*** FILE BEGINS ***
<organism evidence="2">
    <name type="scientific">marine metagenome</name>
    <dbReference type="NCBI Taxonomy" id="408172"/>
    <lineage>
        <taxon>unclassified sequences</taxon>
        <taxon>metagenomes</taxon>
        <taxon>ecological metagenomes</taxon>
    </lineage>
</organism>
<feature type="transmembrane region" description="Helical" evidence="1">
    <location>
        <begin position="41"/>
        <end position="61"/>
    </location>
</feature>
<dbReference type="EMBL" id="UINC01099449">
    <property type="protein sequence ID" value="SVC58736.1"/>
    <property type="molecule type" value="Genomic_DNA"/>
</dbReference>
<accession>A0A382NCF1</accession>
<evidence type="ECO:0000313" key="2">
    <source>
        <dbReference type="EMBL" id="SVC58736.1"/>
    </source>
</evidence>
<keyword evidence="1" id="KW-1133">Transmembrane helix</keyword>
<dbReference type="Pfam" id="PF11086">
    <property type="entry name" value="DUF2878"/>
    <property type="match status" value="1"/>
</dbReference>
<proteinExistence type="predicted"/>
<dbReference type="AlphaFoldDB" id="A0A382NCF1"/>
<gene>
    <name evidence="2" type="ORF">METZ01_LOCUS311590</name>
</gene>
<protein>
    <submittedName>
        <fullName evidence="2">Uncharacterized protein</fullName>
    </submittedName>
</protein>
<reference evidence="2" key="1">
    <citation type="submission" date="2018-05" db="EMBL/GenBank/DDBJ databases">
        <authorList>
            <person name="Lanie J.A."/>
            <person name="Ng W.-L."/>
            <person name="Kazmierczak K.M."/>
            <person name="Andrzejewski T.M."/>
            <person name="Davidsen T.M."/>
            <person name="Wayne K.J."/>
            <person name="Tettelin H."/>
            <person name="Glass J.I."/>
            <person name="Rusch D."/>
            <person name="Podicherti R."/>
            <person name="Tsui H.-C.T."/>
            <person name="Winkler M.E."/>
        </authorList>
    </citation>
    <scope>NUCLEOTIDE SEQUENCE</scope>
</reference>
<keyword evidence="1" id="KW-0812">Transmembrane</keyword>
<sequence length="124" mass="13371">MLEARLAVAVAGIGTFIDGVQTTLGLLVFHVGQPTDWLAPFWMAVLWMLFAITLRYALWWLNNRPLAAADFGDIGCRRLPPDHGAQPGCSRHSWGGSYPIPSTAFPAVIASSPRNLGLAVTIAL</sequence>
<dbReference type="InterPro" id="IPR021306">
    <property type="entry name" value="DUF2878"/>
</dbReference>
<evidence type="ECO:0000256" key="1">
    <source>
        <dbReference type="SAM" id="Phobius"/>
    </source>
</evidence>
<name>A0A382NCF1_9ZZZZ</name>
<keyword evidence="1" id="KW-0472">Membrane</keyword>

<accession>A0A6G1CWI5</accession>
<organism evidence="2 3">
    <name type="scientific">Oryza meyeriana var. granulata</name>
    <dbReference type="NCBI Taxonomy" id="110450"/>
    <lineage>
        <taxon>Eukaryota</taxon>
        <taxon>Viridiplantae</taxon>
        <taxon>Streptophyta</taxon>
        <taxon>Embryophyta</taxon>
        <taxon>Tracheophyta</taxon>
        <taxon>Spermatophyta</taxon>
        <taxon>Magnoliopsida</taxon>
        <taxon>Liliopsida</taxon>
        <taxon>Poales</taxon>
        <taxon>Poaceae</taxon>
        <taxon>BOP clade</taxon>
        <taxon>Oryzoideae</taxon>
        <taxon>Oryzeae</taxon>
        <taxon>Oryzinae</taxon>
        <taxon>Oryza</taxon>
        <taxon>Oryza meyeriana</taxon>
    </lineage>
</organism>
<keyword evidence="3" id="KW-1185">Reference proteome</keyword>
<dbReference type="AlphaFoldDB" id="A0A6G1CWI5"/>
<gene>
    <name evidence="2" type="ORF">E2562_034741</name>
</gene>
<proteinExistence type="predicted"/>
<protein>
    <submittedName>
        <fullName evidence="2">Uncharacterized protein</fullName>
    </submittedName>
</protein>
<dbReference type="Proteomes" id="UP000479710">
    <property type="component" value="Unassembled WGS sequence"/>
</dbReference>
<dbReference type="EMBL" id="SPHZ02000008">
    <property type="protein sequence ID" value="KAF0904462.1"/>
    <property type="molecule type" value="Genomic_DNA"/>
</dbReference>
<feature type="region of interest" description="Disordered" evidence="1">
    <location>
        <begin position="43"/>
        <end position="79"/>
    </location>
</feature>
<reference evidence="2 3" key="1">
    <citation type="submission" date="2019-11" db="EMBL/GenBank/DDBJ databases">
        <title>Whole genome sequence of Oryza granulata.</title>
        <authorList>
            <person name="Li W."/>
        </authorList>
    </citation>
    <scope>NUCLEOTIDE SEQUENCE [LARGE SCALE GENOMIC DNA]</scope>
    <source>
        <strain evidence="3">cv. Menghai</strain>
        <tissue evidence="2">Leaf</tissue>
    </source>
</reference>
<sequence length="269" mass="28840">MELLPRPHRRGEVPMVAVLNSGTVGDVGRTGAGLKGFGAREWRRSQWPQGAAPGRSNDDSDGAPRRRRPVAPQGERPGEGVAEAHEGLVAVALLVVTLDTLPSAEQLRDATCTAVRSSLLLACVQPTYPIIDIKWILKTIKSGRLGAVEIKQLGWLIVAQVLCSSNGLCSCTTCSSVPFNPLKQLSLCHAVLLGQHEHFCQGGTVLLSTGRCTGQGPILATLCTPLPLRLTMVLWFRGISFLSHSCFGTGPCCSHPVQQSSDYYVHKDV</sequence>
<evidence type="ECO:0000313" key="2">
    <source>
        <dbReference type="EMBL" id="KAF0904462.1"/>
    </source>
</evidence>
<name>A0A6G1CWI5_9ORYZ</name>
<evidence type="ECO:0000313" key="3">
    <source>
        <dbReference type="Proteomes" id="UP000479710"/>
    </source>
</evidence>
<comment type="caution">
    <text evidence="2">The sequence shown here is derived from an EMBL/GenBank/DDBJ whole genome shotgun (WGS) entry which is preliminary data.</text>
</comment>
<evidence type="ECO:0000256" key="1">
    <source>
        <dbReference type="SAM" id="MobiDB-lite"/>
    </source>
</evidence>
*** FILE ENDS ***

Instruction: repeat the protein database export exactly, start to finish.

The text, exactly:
<organism evidence="2">
    <name type="scientific">marine metagenome</name>
    <dbReference type="NCBI Taxonomy" id="408172"/>
    <lineage>
        <taxon>unclassified sequences</taxon>
        <taxon>metagenomes</taxon>
        <taxon>ecological metagenomes</taxon>
    </lineage>
</organism>
<feature type="transmembrane region" description="Helical" evidence="1">
    <location>
        <begin position="41"/>
        <end position="61"/>
    </location>
</feature>
<dbReference type="EMBL" id="UINC01099449">
    <property type="protein sequence ID" value="SVC58736.1"/>
    <property type="molecule type" value="Genomic_DNA"/>
</dbReference>
<accession>A0A382NCF1</accession>
<evidence type="ECO:0000313" key="2">
    <source>
        <dbReference type="EMBL" id="SVC58736.1"/>
    </source>
</evidence>
<keyword evidence="1" id="KW-1133">Transmembrane helix</keyword>
<dbReference type="Pfam" id="PF11086">
    <property type="entry name" value="DUF2878"/>
    <property type="match status" value="1"/>
</dbReference>
<proteinExistence type="predicted"/>
<dbReference type="AlphaFoldDB" id="A0A382NCF1"/>
<gene>
    <name evidence="2" type="ORF">METZ01_LOCUS311590</name>
</gene>
<protein>
    <submittedName>
        <fullName evidence="2">Uncharacterized protein</fullName>
    </submittedName>
</protein>
<reference evidence="2" key="1">
    <citation type="submission" date="2018-05" db="EMBL/GenBank/DDBJ databases">
        <authorList>
            <person name="Lanie J.A."/>
            <person name="Ng W.-L."/>
            <person name="Kazmierczak K.M."/>
            <person name="Andrzejewski T.M."/>
            <person name="Davidsen T.M."/>
            <person name="Wayne K.J."/>
            <person name="Tettelin H."/>
            <person name="Glass J.I."/>
            <person name="Rusch D."/>
            <person name="Podicherti R."/>
            <person name="Tsui H.-C.T."/>
            <person name="Winkler M.E."/>
        </authorList>
    </citation>
    <scope>NUCLEOTIDE SEQUENCE</scope>
</reference>
<keyword evidence="1" id="KW-0812">Transmembrane</keyword>
<sequence length="124" mass="13371">MLEARLAVAVAGIGTFIDGVQTTLGLLVFHVGQPTDWLAPFWMAVLWMLFAITLRYALWWLNNRPLAAADFGDIGCRRLPPDHGAQPGCSRHSWGGSYPIPSTAFPAVIASSPRNLGLAVTIAL</sequence>
<dbReference type="InterPro" id="IPR021306">
    <property type="entry name" value="DUF2878"/>
</dbReference>
<evidence type="ECO:0000256" key="1">
    <source>
        <dbReference type="SAM" id="Phobius"/>
    </source>
</evidence>
<name>A0A382NCF1_9ZZZZ</name>
<keyword evidence="1" id="KW-0472">Membrane</keyword>

<accession>A0A6G1CWI5</accession>
<organism evidence="2 3">
    <name type="scientific">Oryza meyeriana var. granulata</name>
    <dbReference type="NCBI Taxonomy" id="110450"/>
    <lineage>
        <taxon>Eukaryota</taxon>
        <taxon>Viridiplantae</taxon>
        <taxon>Streptophyta</taxon>
        <taxon>Embryophyta</taxon>
        <taxon>Tracheophyta</taxon>
        <taxon>Spermatophyta</taxon>
        <taxon>Magnoliopsida</taxon>
        <taxon>Liliopsida</taxon>
        <taxon>Poales</taxon>
        <taxon>Poaceae</taxon>
        <taxon>BOP clade</taxon>
        <taxon>Oryzoideae</taxon>
        <taxon>Oryzeae</taxon>
        <taxon>Oryzinae</taxon>
        <taxon>Oryza</taxon>
        <taxon>Oryza meyeriana</taxon>
    </lineage>
</organism>
<keyword evidence="3" id="KW-1185">Reference proteome</keyword>
<dbReference type="AlphaFoldDB" id="A0A6G1CWI5"/>
<gene>
    <name evidence="2" type="ORF">E2562_034741</name>
</gene>
<proteinExistence type="predicted"/>
<protein>
    <submittedName>
        <fullName evidence="2">Uncharacterized protein</fullName>
    </submittedName>
</protein>
<dbReference type="Proteomes" id="UP000479710">
    <property type="component" value="Unassembled WGS sequence"/>
</dbReference>
<dbReference type="EMBL" id="SPHZ02000008">
    <property type="protein sequence ID" value="KAF0904462.1"/>
    <property type="molecule type" value="Genomic_DNA"/>
</dbReference>
<feature type="region of interest" description="Disordered" evidence="1">
    <location>
        <begin position="43"/>
        <end position="79"/>
    </location>
</feature>
<reference evidence="2 3" key="1">
    <citation type="submission" date="2019-11" db="EMBL/GenBank/DDBJ databases">
        <title>Whole genome sequence of Oryza granulata.</title>
        <authorList>
            <person name="Li W."/>
        </authorList>
    </citation>
    <scope>NUCLEOTIDE SEQUENCE [LARGE SCALE GENOMIC DNA]</scope>
    <source>
        <strain evidence="3">cv. Menghai</strain>
        <tissue evidence="2">Leaf</tissue>
    </source>
</reference>
<sequence length="269" mass="28840">MELLPRPHRRGEVPMVAVLNSGTVGDVGRTGAGLKGFGAREWRRSQWPQGAAPGRSNDDSDGAPRRRRPVAPQGERPGEGVAEAHEGLVAVALLVVTLDTLPSAEQLRDATCTAVRSSLLLACVQPTYPIIDIKWILKTIKSGRLGAVEIKQLGWLIVAQVLCSSNGLCSCTTCSSVPFNPLKQLSLCHAVLLGQHEHFCQGGTVLLSTGRCTGQGPILATLCTPLPLRLTMVLWFRGISFLSHSCFGTGPCCSHPVQQSSDYYVHKDV</sequence>
<evidence type="ECO:0000313" key="2">
    <source>
        <dbReference type="EMBL" id="KAF0904462.1"/>
    </source>
</evidence>
<name>A0A6G1CWI5_9ORYZ</name>
<evidence type="ECO:0000313" key="3">
    <source>
        <dbReference type="Proteomes" id="UP000479710"/>
    </source>
</evidence>
<comment type="caution">
    <text evidence="2">The sequence shown here is derived from an EMBL/GenBank/DDBJ whole genome shotgun (WGS) entry which is preliminary data.</text>
</comment>
<evidence type="ECO:0000256" key="1">
    <source>
        <dbReference type="SAM" id="MobiDB-lite"/>
    </source>
</evidence>